Ursula Von Rydingsvard at Yorkshire Sculpture Park

Ursula von Rydingsvard Sculpture

Ursula von Rydingsvard working on Bronze Bowl with Lace at Polich Tallix Foundry.
Courtesy of the artist and Galerie Lelong. Photo by Jonty Wilde.

On October 23, Ursula von Rydingsvard’s latest solo exhibition opens at Galerie Lelong, Chelsea. As we await the opening, the artist’s solo exhibition at Yorkshire Sculpture Park is also on view through January 4, 2015. This month’s blog takes you inside the pages of von Rydingsvard’s extraordinary catalog and show in West Yorkshire, England – the most exciting exhibition to date of her career.


Ursula von Rydingsvard working on Bronze Bowl with Lace at Polich Tallix Foundry. Courtesy of the artist and Galerie Lelong.
Photograph by Jonty Wilde.

Bronze Bowl with Lace, 2013-14, six meters or about twenty feet tall, opens and closes the book. Photos of the steep, reticulated, seemingly windswept bowl, show its craggy surface rising skyward like a testament to endurance, at one with its 18th Century vista, as a family or grazing sheep approach. In addition, the closing pages highlight the bowl’s cedar-to-bronze construction starting in the artist’s studio, moving to Polich Tallix fine art foundry where the artist works on both the lace effects at the top and the patina for the bronze, and ending with the welding together and installation of the bronze bowl  and its lace top at Yorkshire.

“Why do I make art?” is a poem by the artist that sets the tone:

Mostly to survive.

To ease my high anxiety, to numb myself with the labour and the

…….focus of building my work.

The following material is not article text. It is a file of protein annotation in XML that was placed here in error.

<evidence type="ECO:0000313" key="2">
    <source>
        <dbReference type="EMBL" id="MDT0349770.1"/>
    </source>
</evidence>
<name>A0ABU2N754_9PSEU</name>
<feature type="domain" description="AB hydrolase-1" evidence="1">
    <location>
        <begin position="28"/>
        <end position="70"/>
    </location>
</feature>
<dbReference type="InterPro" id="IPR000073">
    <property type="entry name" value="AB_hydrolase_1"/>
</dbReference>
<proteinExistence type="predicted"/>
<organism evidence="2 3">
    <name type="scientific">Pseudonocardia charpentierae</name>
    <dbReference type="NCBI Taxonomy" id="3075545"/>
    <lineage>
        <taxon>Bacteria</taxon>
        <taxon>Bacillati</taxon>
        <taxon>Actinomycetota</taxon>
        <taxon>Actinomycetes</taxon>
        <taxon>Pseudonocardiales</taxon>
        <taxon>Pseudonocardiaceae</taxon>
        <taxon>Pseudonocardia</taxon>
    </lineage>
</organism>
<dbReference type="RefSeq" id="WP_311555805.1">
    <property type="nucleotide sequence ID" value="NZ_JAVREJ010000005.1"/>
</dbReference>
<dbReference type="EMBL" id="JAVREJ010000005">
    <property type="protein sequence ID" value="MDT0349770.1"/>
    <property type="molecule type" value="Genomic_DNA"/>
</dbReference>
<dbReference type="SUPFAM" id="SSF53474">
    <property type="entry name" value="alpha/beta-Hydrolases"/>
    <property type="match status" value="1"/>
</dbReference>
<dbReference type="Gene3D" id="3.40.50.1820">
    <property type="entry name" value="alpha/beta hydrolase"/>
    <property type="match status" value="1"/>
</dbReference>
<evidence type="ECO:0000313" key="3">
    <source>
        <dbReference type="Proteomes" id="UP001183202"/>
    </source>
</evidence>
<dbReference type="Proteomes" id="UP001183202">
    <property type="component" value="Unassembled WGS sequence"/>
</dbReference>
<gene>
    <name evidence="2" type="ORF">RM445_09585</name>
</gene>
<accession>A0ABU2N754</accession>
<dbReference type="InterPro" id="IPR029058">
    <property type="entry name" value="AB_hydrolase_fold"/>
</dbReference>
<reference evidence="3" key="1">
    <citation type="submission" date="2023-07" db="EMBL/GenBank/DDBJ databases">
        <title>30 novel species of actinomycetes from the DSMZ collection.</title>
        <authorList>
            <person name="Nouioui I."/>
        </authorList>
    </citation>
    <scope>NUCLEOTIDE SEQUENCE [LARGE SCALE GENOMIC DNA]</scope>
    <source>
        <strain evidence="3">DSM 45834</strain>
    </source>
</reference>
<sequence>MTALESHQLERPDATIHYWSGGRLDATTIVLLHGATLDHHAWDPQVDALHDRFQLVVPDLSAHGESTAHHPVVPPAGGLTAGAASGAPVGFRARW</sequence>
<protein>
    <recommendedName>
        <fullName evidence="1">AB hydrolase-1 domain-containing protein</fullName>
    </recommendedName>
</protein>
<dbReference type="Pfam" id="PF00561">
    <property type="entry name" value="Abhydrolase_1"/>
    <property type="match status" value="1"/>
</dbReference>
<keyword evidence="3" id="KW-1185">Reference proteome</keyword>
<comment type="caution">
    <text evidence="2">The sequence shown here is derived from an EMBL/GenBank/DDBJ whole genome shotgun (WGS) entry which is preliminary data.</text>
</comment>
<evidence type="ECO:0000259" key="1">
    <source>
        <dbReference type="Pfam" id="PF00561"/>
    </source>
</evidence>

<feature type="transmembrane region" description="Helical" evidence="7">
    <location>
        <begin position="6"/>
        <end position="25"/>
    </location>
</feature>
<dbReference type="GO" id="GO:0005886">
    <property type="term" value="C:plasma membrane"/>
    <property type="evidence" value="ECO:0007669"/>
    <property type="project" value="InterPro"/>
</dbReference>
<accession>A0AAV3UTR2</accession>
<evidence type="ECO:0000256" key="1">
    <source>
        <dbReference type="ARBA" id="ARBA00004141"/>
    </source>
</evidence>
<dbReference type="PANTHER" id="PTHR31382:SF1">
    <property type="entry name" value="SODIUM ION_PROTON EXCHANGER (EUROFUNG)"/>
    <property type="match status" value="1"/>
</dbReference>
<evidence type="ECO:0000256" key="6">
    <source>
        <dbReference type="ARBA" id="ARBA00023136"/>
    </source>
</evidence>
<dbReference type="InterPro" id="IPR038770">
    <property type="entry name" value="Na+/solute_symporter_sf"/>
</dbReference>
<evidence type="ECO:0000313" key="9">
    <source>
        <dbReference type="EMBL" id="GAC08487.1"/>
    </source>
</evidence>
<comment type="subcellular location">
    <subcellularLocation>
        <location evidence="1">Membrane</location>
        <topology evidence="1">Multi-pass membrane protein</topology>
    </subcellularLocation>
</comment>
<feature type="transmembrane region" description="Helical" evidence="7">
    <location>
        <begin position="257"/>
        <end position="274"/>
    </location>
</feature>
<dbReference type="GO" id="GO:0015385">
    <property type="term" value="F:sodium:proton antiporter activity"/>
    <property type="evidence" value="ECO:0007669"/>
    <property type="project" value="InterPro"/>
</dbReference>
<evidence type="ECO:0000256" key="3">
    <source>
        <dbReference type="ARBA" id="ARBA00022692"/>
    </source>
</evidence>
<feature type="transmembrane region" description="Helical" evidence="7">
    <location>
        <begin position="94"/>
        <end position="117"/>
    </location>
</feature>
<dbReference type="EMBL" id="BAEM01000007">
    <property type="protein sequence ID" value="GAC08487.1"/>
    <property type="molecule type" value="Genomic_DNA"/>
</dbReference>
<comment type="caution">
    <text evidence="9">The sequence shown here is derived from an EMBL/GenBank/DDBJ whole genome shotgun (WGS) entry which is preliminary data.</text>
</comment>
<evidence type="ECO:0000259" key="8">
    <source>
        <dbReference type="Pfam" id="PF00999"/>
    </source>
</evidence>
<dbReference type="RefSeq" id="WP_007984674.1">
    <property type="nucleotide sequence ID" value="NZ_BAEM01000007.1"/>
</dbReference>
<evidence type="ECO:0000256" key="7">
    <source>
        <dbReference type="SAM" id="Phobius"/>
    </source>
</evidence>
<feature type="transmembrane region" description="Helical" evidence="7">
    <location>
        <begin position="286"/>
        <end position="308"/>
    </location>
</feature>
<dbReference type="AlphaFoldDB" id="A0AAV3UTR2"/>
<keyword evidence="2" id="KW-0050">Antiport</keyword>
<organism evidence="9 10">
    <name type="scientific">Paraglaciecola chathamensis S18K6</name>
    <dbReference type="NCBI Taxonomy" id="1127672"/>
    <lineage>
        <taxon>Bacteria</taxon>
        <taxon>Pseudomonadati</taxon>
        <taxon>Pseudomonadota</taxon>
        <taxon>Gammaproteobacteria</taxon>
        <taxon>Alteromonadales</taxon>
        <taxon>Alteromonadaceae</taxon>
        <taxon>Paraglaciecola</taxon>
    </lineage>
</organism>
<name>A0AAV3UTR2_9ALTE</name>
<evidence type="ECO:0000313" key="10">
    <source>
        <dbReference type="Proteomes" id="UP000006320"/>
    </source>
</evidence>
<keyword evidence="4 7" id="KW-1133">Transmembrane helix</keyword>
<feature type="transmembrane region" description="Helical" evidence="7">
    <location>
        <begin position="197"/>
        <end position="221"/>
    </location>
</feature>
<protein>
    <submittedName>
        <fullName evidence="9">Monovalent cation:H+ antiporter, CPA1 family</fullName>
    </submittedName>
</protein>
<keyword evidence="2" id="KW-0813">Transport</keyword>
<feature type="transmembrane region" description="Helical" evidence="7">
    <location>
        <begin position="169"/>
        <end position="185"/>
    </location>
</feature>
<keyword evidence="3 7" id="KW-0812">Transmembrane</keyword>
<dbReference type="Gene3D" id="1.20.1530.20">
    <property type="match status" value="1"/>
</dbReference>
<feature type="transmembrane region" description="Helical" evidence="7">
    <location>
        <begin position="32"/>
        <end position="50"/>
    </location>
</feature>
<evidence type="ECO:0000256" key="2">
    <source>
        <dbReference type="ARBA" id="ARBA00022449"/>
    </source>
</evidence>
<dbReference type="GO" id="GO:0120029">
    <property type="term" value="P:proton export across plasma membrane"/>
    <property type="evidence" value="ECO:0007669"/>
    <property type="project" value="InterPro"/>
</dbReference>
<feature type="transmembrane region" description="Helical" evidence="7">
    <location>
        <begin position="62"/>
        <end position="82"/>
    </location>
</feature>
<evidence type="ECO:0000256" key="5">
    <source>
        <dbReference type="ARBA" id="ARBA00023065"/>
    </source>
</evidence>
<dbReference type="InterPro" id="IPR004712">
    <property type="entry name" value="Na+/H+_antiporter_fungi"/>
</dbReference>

Objects, or the process by which I concretize my ideas, feel so


Because it’s a place to put my pain, my sadness.

Because there’s a constant hope inside of me that this process will

…….heal me, my family, and the world…


Bronze Bowl with Lace, 2013-14. Bronze, 19.58 x 9.4 x 10 ft. Courtesy of the artist and Galerie Lelong. Photograph by Jonty Wilde.

The twenty-seven lines remind me of William Blake’s Songs of Innocence and Experience condensed into one song, of Ginsberg, Walt Whitman, William Carlos Williams. This is a working class poem, a field song.

The essays and formal content flow seamlessly from here. Peter Murray, head of Yorkshire Sculpture Park, discusses his discovery of von Rydingsvard’s art in Warsaw in 1992 as well as seeing her Storm King Art Center retrospective in 1992, his first visits to her studio in a graffiti-strewn Brooklyn neighborhood, and Ursula’s traveling retrospective exhibition at Yorkshire in 1997. He discusses the 2014 exhibition and the artist’s remarkable way of giving cedar fabric and lace-like characteristics as well as working in monumental scale that stretched the foundry’s capacities.

Ursula von Rydingsvard  Sculpture

untitled (stacked blankets), 2014. Cow intestines and string. Courtesy of the artist and Galerie Lelong. Photograph by Jonty Wilde.

National Gallery of Art Associate Curator Molly Donovan’s essay “A Forest of Her Own” explores many directions connected with wood and provides potent metaphors that expand von Rydingsvard’s relation to the history of art, starting with the cedar forest of Gilgamesh and Brocéliande forest in the tales of King Arthur. She discusses the roles of wood in the Karoliszyn family’s life in refugee camps following World War II – wooden barracks, floors, furniture, kindling. The first camps were situated near forests and forests were also the settings for some Polish folk tales. Donovan’s narrative takes us to Ursula’s formative years in New York and to her initial projects using cedar  4 x 4s “because of the ‘neutrality’ and availability of the material” (p. 15). In 1977, the artist made nine hollowed out cedar cones which were installed in Battery Park. These perhaps stood for her nine family members. From the artist’s cedar forest in British Columbia to her wood-filled Brooklyn studio, Donovan weaves together a lucid picture of the potent oppositions – “serene and violent, protective and frightening, intimate and monumental” – that coalesce in the artist’s work.